Liver-Specific Disruption of the Murine Glucagon Receptor Produces α-Cell Hyperplasia

Evidence for a Circulating α-Cell Growth Factor

  1. Daniel J. Drucker1
  1. 1Department of Medicine, Samuel Lunenfeld Research Institute, Mount Sinai Hospital, The University of Toronto, Toronto, Ontario, Canada
  2. 2Division of Diabetes, Endocrinology, and Metabolism, Department of Medicine, Vanderbilt University Medical Center, Nashville, Tennessee
  3. 3Division of Pediatric Endocrinology, Steven & Alexandra Cohen Children’s Medical Center of New York, Long Island, New York
  4. 4Albert Einstein College of Medicine, Departments of Biochemistry, Medicine, and Obstetrics & Gynecology, Bronx, New York
  5. 5Department of Molecular Physiology and Biophysics, Vanderbilt University Medical Center, Nashville, Tennessee
  6. 6VA Tennessee Valley Healthcare System, Nashville, Tennessee.
  1. Corresponding author: Alvin C. Powers, al.powers{at}, or Daniel J. Drucker, drucker{at}
  1. C.L., A.M.R., and E.D.D. contributed equally to this study.


Glucagon is a critical regulator of glucose homeostasis; however, mechanisms regulating glucagon action and α-cell function and number are incompletely understood. To elucidate the role of the hepatic glucagon receptor (Gcgr) in glucagon action, we generated mice with hepatocyte-specific deletion of the glucagon receptor. GcgrHep−/− mice exhibited reductions in fasting blood glucose and improvements in insulin sensitivity and glucose tolerance compared with wild-type controls, similar in magnitude to changes observed in Gcgr−/− mice. Despite preservation of islet Gcgr signaling, GcgrHep−/− mice developed hyperglucagonemia and α-cell hyperplasia. To investigate mechanisms by which signaling through the Gcgr regulates α-cell mass, wild-type islets were transplanted into Gcgr−/− or GcgrHep−/− mice. Wild-type islets beneath the renal capsule of Gcgr−/− or GcgrHep−/− mice exhibited an increased rate of α-cell proliferation and expansion of α-cell area, consistent with changes exhibited by endogenous α-cells in Gcgr−/− and GcgrHep−/− pancreata. These results suggest that a circulating factor generated after disruption of hepatic Gcgr signaling can increase α-cell proliferation independent of direct pancreatic input. Identification of novel factors regulating α-cell proliferation and mass may facilitate the generation and expansion of α-cells for transdifferentiation into β-cells and the treatment of diabetes.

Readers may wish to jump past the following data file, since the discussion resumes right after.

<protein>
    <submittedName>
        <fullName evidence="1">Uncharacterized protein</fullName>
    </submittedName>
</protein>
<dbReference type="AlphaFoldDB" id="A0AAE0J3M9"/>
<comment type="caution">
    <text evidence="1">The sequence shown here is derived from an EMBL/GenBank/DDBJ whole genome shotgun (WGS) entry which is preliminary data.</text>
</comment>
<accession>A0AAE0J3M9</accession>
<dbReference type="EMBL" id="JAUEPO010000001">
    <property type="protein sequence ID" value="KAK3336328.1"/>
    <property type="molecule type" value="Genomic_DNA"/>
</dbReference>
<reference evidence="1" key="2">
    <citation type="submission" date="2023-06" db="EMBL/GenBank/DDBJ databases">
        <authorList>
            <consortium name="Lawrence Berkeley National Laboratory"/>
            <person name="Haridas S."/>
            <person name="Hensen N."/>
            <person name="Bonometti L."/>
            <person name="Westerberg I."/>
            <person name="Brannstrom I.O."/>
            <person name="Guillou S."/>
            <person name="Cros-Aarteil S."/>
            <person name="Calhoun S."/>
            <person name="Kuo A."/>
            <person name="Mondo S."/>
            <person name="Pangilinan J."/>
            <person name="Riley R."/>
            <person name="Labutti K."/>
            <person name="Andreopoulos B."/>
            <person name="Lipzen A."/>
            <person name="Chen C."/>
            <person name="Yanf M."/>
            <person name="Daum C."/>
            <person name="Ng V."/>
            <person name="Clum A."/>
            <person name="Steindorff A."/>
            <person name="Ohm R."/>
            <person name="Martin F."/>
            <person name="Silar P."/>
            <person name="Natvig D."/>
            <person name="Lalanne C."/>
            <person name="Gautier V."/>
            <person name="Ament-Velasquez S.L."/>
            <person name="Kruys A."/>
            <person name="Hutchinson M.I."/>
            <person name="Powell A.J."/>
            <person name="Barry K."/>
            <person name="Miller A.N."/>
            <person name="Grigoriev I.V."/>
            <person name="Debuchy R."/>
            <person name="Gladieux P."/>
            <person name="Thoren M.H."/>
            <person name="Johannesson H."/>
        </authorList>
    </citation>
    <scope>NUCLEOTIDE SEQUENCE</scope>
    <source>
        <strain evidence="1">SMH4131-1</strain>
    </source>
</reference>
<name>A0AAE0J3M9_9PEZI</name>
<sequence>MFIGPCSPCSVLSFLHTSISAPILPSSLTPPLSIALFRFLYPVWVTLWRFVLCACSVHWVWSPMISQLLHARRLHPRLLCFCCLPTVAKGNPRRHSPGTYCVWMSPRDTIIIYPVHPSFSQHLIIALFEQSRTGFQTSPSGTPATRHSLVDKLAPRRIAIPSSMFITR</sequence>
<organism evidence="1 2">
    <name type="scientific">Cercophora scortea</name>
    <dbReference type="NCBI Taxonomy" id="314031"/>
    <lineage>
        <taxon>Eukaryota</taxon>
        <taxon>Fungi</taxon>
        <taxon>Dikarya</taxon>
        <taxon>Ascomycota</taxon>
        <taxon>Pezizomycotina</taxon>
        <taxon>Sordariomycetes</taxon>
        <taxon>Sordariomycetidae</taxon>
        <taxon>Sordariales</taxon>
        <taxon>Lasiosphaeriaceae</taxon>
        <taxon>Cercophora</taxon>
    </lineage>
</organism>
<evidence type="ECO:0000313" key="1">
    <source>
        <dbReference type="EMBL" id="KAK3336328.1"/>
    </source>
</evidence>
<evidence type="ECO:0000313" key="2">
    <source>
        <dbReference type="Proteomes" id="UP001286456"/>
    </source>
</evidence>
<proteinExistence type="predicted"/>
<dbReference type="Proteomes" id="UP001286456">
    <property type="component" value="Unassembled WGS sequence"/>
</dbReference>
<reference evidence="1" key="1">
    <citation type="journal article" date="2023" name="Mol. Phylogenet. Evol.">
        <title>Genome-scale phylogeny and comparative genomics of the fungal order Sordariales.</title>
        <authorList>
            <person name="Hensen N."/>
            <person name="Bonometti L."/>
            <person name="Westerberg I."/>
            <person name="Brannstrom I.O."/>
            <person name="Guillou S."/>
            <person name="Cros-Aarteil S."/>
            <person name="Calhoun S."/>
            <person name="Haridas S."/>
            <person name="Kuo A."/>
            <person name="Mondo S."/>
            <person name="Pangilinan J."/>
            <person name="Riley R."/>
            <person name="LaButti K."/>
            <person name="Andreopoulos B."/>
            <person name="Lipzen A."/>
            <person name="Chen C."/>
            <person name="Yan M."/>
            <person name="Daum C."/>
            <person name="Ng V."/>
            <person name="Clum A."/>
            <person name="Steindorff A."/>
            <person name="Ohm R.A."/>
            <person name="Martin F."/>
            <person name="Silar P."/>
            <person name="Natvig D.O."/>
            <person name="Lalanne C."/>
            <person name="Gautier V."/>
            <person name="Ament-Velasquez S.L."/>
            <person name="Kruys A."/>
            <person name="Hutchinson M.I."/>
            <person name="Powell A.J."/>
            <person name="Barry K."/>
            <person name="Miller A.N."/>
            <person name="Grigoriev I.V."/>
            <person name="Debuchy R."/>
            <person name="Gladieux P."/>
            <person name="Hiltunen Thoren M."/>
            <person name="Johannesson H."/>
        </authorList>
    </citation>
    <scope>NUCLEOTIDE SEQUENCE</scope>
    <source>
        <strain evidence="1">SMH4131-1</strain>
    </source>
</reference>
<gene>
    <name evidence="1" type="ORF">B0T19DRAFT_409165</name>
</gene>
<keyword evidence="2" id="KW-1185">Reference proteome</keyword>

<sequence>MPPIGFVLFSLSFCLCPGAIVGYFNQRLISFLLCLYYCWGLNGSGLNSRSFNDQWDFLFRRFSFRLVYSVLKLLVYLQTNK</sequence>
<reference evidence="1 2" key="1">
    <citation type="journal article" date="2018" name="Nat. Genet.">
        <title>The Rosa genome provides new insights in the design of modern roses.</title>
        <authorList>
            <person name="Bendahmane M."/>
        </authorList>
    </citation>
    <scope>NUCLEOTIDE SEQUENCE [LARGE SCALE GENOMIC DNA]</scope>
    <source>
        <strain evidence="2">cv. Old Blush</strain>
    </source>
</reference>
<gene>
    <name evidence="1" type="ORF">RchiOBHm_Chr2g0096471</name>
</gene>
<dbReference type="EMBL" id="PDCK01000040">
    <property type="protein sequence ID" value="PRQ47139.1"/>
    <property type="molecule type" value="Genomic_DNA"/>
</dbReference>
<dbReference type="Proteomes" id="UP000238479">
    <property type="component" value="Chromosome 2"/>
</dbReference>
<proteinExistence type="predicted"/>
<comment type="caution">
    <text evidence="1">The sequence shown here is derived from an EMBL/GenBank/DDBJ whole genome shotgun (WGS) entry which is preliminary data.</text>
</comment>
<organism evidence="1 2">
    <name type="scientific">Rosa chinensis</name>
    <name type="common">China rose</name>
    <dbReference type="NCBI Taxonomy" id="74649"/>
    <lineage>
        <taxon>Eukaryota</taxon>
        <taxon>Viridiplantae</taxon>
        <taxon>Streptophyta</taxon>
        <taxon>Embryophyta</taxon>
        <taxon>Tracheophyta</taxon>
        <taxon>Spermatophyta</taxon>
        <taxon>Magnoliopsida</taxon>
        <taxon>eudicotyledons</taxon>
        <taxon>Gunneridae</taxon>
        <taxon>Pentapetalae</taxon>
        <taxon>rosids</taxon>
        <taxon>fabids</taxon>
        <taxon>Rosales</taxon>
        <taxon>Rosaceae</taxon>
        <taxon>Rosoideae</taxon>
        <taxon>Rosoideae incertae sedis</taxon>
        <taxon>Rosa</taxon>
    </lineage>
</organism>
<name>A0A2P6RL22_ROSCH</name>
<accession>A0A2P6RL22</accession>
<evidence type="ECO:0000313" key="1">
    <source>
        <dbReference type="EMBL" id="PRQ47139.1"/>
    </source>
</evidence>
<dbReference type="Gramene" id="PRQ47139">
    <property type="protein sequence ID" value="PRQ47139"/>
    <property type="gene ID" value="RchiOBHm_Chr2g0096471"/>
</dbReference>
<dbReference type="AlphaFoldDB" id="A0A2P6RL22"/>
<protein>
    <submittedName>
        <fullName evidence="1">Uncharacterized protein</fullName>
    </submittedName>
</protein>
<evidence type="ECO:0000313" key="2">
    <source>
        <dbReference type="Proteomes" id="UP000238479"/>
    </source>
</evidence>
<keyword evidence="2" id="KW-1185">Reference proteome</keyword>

• Received November 17, 2011.
  • Accepted September 25, 2012.

Readers may use this article as long as the work is properly cited, the use is educational and not for profit, and the work is not altered. See for details.

| Table of Contents